AN ASSOCIATE director of advocacy with the Global Health Advocacy Incubator (GHAI) Hema Khanchandani has said Nigeria recorded about 3, 229 deaths attributed to Trans-Fat-related cardiovascular diseases in 2019.
Khanchandani spoke during a training on Trans-Fat (TFA) reporting organised by the Corporate Accountability and Public Participation Africa (CAPPA) on Tuesday in Abuja.
She said: “In Nigeria, there were approximately 854, 000 estimated deaths in 2019, of which approximately 137, 000 were attributed to cardiovascular deaths and 3, 229 attributed to TFA-related cardiovascular deaths.”
Trans fat is described as a kind of “unhealthy substance that is made through the chemical process of hydrogenation of oils.”
The hydrogenation process, according to reports, solidifies the liquid oils and increases the shelf life of related products such as cake and other bakery products.
The chemical process also increases the flavour stability of oils and foods that contain them. It is also used for domestic purposes such as cooking and frying.
Due to the health risk, the World Health Organisation (WHO) in 2018 unveiled plans to eliminate trans-fat, also known as industrially-produced trans-fatty acids, from the global food supply.
According to the WHO, getting rid of trans-fat is key to protecting health and saving lives as the intake of hydrogenated oil causes, annually, over 500, 000 deaths from cardiovascular disease.
“Industrially-produced trans fats are contained in hardened vegetable fats, such as margarine and ghee, and are often present in snack food, baked foods, and fried foods. Manufacturers often use them as they have a longer shelf life than other fats. But healthier alternatives can be used that would not affect taste or cost of food,” the WHO stated.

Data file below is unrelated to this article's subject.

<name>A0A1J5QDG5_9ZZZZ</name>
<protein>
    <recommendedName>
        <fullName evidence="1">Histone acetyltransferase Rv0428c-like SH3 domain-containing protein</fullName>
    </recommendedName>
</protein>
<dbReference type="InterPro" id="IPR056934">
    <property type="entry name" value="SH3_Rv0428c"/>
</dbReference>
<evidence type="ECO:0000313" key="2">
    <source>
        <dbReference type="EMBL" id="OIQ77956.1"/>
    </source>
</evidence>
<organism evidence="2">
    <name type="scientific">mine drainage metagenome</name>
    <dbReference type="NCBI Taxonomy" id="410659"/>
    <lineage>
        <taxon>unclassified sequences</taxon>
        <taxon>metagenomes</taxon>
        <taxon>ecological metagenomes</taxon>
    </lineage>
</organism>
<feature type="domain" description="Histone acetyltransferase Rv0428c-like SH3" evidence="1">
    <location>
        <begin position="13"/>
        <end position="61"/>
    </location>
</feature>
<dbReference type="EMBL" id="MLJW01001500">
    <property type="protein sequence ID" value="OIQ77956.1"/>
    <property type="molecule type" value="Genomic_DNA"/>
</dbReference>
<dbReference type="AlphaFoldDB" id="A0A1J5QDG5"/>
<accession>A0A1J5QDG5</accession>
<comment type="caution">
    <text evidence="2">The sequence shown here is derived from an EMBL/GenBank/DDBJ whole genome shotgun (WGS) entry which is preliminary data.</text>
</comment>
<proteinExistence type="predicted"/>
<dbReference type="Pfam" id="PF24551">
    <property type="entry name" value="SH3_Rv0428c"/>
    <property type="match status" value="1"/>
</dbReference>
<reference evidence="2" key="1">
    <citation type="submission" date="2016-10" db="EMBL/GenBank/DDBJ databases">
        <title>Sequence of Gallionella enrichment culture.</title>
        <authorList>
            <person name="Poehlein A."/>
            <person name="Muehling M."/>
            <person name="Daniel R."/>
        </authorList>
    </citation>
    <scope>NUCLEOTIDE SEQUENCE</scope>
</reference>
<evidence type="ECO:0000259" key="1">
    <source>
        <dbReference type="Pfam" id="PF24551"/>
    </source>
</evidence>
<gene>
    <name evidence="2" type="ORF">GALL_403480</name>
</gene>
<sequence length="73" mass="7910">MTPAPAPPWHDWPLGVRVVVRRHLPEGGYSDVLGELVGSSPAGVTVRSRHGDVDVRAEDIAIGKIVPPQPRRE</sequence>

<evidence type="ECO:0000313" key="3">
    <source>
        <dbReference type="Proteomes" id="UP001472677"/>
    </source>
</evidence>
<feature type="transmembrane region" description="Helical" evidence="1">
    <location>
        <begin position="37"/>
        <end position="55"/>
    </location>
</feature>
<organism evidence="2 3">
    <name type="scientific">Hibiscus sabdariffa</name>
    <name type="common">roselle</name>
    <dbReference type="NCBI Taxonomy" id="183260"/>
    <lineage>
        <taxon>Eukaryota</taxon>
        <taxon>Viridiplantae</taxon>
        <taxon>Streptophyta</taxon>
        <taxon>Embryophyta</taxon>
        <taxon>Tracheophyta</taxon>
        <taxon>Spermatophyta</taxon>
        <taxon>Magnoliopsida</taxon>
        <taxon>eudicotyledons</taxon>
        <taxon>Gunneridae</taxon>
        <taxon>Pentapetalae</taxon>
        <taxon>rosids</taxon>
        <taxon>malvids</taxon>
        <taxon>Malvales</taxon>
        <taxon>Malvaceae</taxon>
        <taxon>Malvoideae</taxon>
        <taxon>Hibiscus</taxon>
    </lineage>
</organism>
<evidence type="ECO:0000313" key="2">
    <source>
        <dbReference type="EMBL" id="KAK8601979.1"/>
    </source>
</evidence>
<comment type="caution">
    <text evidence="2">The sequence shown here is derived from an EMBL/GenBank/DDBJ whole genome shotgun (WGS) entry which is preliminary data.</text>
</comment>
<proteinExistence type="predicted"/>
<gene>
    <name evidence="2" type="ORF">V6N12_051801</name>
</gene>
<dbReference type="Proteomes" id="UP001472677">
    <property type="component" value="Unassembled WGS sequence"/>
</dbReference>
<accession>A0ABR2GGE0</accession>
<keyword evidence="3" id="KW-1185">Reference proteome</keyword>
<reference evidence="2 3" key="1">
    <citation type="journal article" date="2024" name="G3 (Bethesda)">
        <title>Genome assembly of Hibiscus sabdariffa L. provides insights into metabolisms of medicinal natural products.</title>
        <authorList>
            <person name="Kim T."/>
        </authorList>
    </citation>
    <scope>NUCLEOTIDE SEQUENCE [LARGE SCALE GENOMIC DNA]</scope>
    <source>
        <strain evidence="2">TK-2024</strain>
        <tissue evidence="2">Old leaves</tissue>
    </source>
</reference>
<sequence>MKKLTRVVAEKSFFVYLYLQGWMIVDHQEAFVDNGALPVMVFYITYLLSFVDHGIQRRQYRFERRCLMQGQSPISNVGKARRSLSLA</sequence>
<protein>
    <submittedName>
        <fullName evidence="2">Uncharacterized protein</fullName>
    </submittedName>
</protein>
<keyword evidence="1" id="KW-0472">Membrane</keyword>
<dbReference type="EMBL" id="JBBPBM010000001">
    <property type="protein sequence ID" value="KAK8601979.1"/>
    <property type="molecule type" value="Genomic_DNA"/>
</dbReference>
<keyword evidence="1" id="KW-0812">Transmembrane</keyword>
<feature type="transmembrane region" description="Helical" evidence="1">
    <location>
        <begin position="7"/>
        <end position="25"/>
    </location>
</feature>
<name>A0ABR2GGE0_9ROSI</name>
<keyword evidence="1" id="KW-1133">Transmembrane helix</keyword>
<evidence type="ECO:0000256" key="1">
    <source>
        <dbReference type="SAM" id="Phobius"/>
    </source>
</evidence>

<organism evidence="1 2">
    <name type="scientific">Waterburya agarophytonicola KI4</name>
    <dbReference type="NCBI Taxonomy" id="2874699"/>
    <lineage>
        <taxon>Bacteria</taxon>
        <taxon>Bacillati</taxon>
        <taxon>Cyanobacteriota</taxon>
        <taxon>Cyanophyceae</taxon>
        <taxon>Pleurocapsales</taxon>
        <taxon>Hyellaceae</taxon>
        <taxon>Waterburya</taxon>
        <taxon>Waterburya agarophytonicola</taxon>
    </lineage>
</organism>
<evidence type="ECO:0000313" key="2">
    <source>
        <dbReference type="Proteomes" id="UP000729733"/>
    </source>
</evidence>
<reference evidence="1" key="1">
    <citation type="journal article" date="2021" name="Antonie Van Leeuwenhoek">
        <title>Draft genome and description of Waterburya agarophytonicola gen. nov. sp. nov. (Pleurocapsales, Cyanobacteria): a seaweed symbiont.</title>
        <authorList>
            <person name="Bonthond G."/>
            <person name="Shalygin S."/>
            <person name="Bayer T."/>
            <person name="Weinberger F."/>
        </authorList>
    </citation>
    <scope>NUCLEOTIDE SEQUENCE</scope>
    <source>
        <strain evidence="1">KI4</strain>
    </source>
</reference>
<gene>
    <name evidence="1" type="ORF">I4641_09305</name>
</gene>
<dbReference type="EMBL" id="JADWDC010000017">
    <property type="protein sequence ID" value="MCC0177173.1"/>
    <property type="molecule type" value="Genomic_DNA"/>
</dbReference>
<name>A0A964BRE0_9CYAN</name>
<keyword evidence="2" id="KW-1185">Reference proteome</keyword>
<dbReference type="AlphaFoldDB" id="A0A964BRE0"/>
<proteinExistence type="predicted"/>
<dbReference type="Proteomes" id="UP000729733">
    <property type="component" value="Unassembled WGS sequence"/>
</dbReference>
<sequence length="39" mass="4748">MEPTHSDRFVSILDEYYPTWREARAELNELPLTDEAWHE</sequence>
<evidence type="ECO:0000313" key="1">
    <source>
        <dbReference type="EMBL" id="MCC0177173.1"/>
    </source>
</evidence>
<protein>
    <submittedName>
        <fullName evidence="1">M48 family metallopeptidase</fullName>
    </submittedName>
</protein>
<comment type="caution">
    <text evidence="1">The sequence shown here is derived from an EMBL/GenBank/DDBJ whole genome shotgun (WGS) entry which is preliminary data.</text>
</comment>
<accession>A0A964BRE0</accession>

The global body further created an acronym – REPLACE – which means Review, Promote, Legislate, Assess, Create and Enforce as the sustainable solution to eliminate trans-fats in food, and reduce cardiovascular diseases.
Other experts who spoke with The ICIR described it as a slow poison in the food chain.
But speaking in her presentation titled ‘GHAI Global Efforts on TFA Elimination, Challenges and Successes’, Khanchandani identified nations such as India, Brazil, Turkey and the Philippines as those that have succeeded in regulating trans-fat levels in foods.
In his remarks, an associate professor at the Bayero University Kano State Salisu Abubakar said there was a need to seek collective efforts in the elimination of trans-fat in the country, especially in diets.
Describing trans-fat as a nutrition issue, the varsity teacher encouraged the promotion of good nutrition for better health.
“When we talk of trans-fat, it has to do with the food we eat. And it is part of the nutrient that count in our food, so it is a concern to the nutrition society of Nigeria.
“Anything we can do to influence change, such as sustained practical actions to eliminate trans-fat in Nigerian food system, we would be happy to.”
On regulatory efforts, Abubakar, who is the Vice President (North) for the Nutrition Society of Nigeria (NSN) called for a legislative framework to enforce offenses bordering on trans-fat.
According to him, the National Agency for Food Drug and Administration Control (NAFDAC) could enforce the law.
“If there is no law, then there is no enforcement. So, what we are pushing now is to have a law. NAFDAC is responsible for enforcing it but they have to pass it through the ministry of health to help gazetted.”
Abubakar added that over 60 per cent of Nigerians are ignorant of trans-fat and its dangerous effects.
He observed that by the time awareness is created and people fully understand the issues, members of the public can make informed decisions concerning what they consume and the kind of choices they make.